Best known as the creator, executive producer, and warm narrative voice of the long-running television series The Waltons, writer Earl Hamner died Thursday, March 24, in Los Angeles at Cedars Sinai Medical Center. He was 92 and had battled cancer for nearly two years. He is survived by Jane, his wife of 61 years, as well as his son Scott, himself an accomplished writer, and daughter Caroline, a family counselor.
Born into a large affectionate family in Virginia’s Blue Ridge foothills in 1923, Hamner knew from an early age that he wanted to be a writer. He grew up during the Great Depression, an era that captured his imagination and later served as the time setting of his best-known novels and TV series. After seeing active service in the U.S. Army during World War II and then interning as a writer for radio station WLW in Cincinnati, Hamner began writing for radio (and later, television) programs in New York, notably The Today Show. In 1961, with television transitioning from live programming to film, he relocated to Los Angeles, where he soon became a contributor of scripts to The Twilight Zone, hosted by a man he had known at WLW, Rod Serling. He also published the autobiographical novel Spencer’s Mountain, which was praised at length by novelist Harper Lee and adapted to a successful film starring Henry Fonda and Maureen O’Hara.
In these and his teleplays for other series, in his novels, and in his film adaptations of Johanna Spyri’s Heidi and E. B. White’s Charlotte’s Web, Hamner brought a warm, affirming sense of traditional, timeless wisdom that affirmed love as the essential quality that makes life worth living. He embraced William Faulkner’s famous credo: “I believe that man will not merely endure: he will prevail. He is immortal . . . because he has a soul, a spirit capable of compassion and sacrifice and endurance. . . . The poet’s voice need not merely be the record of man, it can be one of the props, the pillars to help him endure and prevail.” Hamner kept a typed copy of those words tacked to the wall of his office.
He won the Christopher Award five times and also took home the coveted George Foster Peabody Award in 1972 and an Emmy Award for Outstanding Drama (Continuing) in 1973 for The Waltons. Despite having achieved this level of success and international recognition, he remained the real-life John-Boy Walton, never losing his affection for the folkways, old stories, traditions, and manners of the family united in loving community with its members, close friends, and the larger community, living on family land or on long-familiar ground. In his autobiographical works of imagination especially–Spencer’s Mountain, the CBS drama Appalachian Autumn, The Homecoming, and even the nighttime drama Falcon Crest–the past forever flows into the present. In one of the narrations that bookended an episode of The Waltons, Hamner wrote: “Some men are drawn to oceans, they cannot breathe unless the air is scented with a salty mist. Others are drawn to land that is flat, and the air is sullen and is leaden as August. My people were drawn to mountains. They came when the country was young and they settled in the upland country of Virginia that is still misted with a haze of blue which gives those mountains their name. . . . In my time, I have come to know them. . . . I have walked the land in the footsteps of all my fathers. I saw yesterday and now look to tomorrow.”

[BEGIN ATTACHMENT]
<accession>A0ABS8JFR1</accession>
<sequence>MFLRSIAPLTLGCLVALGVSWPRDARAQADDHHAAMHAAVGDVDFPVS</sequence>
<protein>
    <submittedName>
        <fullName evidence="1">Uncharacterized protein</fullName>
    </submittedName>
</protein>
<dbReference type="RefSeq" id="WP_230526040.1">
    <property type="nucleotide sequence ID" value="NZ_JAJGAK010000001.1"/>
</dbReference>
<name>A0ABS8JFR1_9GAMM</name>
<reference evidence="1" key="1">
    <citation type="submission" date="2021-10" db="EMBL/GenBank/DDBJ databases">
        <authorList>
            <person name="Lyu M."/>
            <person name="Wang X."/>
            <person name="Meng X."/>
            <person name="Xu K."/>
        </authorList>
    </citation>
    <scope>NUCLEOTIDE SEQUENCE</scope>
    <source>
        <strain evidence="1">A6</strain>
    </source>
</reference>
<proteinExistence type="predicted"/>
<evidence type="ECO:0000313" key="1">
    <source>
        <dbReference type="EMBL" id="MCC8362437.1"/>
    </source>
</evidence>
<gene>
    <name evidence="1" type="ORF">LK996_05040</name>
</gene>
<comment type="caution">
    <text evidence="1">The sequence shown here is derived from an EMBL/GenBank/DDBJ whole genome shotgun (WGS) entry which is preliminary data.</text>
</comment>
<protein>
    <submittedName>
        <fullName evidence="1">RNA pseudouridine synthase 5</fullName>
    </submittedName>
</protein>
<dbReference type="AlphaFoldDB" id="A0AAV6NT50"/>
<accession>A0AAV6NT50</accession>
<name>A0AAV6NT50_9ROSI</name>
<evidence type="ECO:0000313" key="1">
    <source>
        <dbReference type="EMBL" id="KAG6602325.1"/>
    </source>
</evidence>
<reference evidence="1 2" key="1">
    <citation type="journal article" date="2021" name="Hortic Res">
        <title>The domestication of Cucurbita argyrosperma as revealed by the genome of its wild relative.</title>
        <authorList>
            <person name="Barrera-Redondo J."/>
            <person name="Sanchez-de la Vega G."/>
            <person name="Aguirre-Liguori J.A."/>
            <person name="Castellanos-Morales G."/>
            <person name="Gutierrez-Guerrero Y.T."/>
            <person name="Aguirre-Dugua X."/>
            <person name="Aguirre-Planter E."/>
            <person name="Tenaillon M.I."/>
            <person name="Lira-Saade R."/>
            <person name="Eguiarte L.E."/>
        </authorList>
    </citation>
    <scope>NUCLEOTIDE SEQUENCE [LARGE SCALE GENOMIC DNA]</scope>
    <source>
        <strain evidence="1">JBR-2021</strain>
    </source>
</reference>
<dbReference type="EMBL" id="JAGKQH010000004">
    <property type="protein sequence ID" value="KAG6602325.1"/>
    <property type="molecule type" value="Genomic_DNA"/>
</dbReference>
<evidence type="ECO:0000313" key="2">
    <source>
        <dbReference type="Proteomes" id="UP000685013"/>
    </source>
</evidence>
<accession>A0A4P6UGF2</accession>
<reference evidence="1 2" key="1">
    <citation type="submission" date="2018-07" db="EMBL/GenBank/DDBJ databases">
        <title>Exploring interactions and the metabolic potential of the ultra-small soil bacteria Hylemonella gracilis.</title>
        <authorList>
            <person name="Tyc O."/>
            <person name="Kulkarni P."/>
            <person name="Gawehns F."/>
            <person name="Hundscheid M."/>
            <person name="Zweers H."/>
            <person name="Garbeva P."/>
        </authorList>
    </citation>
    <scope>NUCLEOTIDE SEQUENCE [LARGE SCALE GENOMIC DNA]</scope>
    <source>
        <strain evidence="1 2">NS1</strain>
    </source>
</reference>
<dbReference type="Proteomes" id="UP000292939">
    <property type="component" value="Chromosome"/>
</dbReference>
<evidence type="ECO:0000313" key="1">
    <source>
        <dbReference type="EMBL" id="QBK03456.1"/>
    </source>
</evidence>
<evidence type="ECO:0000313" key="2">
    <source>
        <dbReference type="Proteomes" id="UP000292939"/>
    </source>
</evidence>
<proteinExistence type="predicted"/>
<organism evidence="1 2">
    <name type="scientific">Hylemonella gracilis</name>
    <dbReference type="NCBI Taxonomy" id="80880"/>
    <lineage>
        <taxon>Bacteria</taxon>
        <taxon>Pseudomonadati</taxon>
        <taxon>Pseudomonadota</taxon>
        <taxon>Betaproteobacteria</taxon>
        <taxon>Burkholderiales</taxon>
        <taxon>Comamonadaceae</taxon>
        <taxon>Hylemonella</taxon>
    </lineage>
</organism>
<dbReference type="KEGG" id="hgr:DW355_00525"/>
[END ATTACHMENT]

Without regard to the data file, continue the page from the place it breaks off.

Until the end of his life, Hamner held to a personal vision of television and motion pictures as media for affirming the better angels of human nature, reminding his audience that the past is never dead; it’s not even past. His world of wondering boyhood and moral imagination can never stale. In Depression-era Walton’s Mountain, in the opulence of Falcon Crest, even in the unnerving alternative worlds of The Twilight Zone, he created worlds to delight in and revisit time and again.
Earl Hamner’s books (at Amazon)
Letter from Earl Hamner (2010) :
Hope this finds you knee high in colorful autumn leaves, that the pesky weather that visited most of the country this summer is just a memory, and that you are reasonably well and to be back at work or school or whatever makes you happy.
I hope you’ll forgive me if the following sounds a little self-congratulatory, but to tell the truth, I swell with pride when the Hamner Theater is mentioned. The Theater is located in Nelson County, Virginia, not far from where I was born and to my astonishment was named after me. Since its formation in 2005 it has been home to a wide range of drama, comedy, dance and music. We’re in Walton country here and while the region has improved economically and culturally since back when John-Boy sat at the window and yearned to be a writer, it’s quite a challenge to supply quality theater this far off Broadway in these difficult times.
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And THANK YOU!